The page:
How to prepare for the digitization of manufacturing

Imagine the mid-18th century.

People going about their agrarian lifestyle completely unprepared for the Industrial Revolution that would change their way of life forever. In those days, the majority was completely unaware of the impending transformation the coming years would unveil: improved living standards, population growth, the rise of capitalism, urbanization, and more.

Today, we are in a similar situation.

We are on the cusp of another Industrial Revolution and most of us are ill-equipped to handle the forthcoming realities that will change the world, as we know it.

History repeats itself …again

There have been three past industrial revolutions and if there’s anything we can learn from their similarities, it’s that they were much bigger than the technological innovations that defined them. They altered the realities of life for the people of their time and generations after. 4th-industrial-revolution

The farmers of pre-first-industrial-revolution Europe transformed into factory workers, (or far more effective farmers) and with that professional shift came a massive human shift. Gone were the days of subsistence living as a default, from then on the people of the industrialized world would live with a sense of economic ambition. Similarly, with the advent of the second great industrial revolution when those same factories were made far more efficient and more scalable; thus changing lives, economies, and societies.

The third revolution took the suburban-living commuters employed largely by service companies and armed them with computers and mobile communications. As a result, lines between work and home began to blur and the 9-to-5 job morphed into an always-on and always-connected and mobile job.

Now, the fourth industrial revolution — Industry 4.0 — is upon us and we must be prepared, lest we remain the last farmer without a cotton gin or the last stock trader without a cell phone.

Each of previous industrial revolutions preceded societal transformation on an epic scale, with considerable economic, social, political and environmental implications. So too, each of the prior revolutions had innovation at their core. To understand the coming modernizations, we must understand the innovations that are shaping tomorrow.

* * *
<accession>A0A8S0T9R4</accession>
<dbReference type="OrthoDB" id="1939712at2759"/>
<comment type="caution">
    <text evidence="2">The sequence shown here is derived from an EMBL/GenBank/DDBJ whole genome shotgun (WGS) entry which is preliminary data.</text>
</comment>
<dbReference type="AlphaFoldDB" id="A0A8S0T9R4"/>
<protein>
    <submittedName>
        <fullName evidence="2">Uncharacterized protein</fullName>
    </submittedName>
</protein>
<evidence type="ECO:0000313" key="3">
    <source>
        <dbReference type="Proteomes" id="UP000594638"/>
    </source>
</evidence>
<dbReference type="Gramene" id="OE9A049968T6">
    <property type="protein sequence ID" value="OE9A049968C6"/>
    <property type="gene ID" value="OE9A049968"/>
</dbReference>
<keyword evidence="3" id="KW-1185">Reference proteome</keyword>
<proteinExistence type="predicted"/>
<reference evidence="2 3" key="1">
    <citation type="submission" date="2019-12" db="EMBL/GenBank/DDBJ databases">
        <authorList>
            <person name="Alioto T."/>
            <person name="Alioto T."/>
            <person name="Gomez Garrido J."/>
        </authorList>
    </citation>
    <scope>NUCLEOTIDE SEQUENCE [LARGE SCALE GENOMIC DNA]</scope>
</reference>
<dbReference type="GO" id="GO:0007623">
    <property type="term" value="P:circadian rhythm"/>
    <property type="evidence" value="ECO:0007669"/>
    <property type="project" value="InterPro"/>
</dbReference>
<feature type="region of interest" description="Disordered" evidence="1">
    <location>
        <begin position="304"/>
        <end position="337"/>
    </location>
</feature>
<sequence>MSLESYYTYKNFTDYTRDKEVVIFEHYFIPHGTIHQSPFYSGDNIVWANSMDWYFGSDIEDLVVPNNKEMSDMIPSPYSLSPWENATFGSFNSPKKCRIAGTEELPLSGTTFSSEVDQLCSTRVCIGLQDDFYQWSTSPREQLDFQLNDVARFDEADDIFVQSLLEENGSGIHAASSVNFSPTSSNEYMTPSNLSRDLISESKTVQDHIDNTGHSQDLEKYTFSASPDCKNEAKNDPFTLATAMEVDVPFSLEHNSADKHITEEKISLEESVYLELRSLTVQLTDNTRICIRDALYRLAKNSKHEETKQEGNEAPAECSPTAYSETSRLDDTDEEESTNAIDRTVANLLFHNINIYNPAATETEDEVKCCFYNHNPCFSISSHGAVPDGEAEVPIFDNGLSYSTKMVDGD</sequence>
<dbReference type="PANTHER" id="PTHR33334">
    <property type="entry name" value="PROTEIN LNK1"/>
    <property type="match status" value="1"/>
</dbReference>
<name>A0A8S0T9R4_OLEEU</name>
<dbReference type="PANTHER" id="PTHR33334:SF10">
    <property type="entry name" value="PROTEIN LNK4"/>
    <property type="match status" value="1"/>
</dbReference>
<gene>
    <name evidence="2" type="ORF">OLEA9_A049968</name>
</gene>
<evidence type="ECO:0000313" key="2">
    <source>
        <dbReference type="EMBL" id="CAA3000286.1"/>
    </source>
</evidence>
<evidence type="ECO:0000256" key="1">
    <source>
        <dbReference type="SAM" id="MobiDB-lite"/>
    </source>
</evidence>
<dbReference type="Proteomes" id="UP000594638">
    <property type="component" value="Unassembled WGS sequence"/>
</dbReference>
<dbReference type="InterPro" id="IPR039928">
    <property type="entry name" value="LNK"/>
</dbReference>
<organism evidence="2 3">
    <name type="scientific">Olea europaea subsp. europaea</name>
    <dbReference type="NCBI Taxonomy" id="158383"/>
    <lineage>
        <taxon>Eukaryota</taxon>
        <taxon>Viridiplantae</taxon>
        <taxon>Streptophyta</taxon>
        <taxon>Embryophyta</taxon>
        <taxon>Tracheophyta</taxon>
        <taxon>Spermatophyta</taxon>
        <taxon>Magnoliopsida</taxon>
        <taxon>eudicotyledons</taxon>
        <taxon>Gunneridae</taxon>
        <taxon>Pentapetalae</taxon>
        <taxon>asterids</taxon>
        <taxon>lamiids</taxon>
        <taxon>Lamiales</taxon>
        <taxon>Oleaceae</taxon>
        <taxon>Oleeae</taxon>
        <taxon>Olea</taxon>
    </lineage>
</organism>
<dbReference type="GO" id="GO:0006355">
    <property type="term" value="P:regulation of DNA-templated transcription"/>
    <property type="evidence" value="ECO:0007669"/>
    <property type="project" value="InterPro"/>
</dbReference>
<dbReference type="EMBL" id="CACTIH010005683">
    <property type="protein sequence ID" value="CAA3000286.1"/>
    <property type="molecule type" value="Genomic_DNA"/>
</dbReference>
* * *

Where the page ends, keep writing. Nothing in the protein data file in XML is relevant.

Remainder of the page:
Digitization via IoT and the “big data” tsunami

Like the innovation of the assembly line fueled industry by connecting separate tasks, the IoT is fueling manufacturing by connecting separate devices. In the 1800s, when manufacturing tasks could be interwoven into an interdependent array of tasks in the assembly line, manufacturing became more efficient.

Today, the IoT is interweaving asynchronous manufacturing equipment into an interdependent array of connected systems. These systems communicate with each other, monitor each other, self-optimize, and alert of any anomalies, thus minimizing downtime, reducing costs, and increasing outputs – in other words, making manufacturing more efficient.

For manufacturers to ensure they are not left behind in the coming revolution, they must now take action to connect their equipment through the IoT, connecting disparate systems to enable intelligent flow of data.

With the IoT serving as the method of innovation, Big Data serves as the catalyst, making it possible and increasing its effect. Thinking back to the first industrial revolution again, Morse’s innovation, the telegraph, acted to expedite the speed and increase the volume of information that is communicated.

Today, Big Data systems are expediting the speed and increasing the volume of information that is collected and analyzed.

To prepare for the coming revolution, manufacturers need systems that can automatically analyze big datasets into meaningful insights that can drive optimizations and efficiencies.

How to minimize the effect of defects

The third innovation that is contriving the coming revolution is akin to the “interchangeable parts” championed by Eli Whitney in the first revolution, which lessened the time required to repair devices.

Today, predictive maintenance (and in the near future, prescriptive maintenance) advancements are reducing both planned downtime (from preventative maintenance) and unplanned outages (from reactive maintenance). Predictive maintenance relies on information to forecast which equipment needs which service at what time.

By only performing the necessary service at the required time, resources are spared, critical systems run optimally and manufacturing becomes more efficient.

To prepare, manufacturers should invest now in setting benchmarks and baselines for their equipment and acquiring systems that will use this information to order maintenance.

An “In-DATA-strial” Revolution

Manufacturing 4.0 is centered on data. Preparing for the revolution means becoming data-minded, retrofitting equipment to collect and communicate data, acquiring big data analysis systems, and learning how to use that data to drive business decisions.  

Though the investment is minimal, the payout will be maximal.

Like history has taught us, being prepared and remaining flexible to the new realities brought on by the revolution will position us to leverage the economic, social, political, and environmental gains it brings.

The author is the general manager at Panoramic Power, a member of the Direct Energy group of companies, and a leading provider of device level energy management solutions. 

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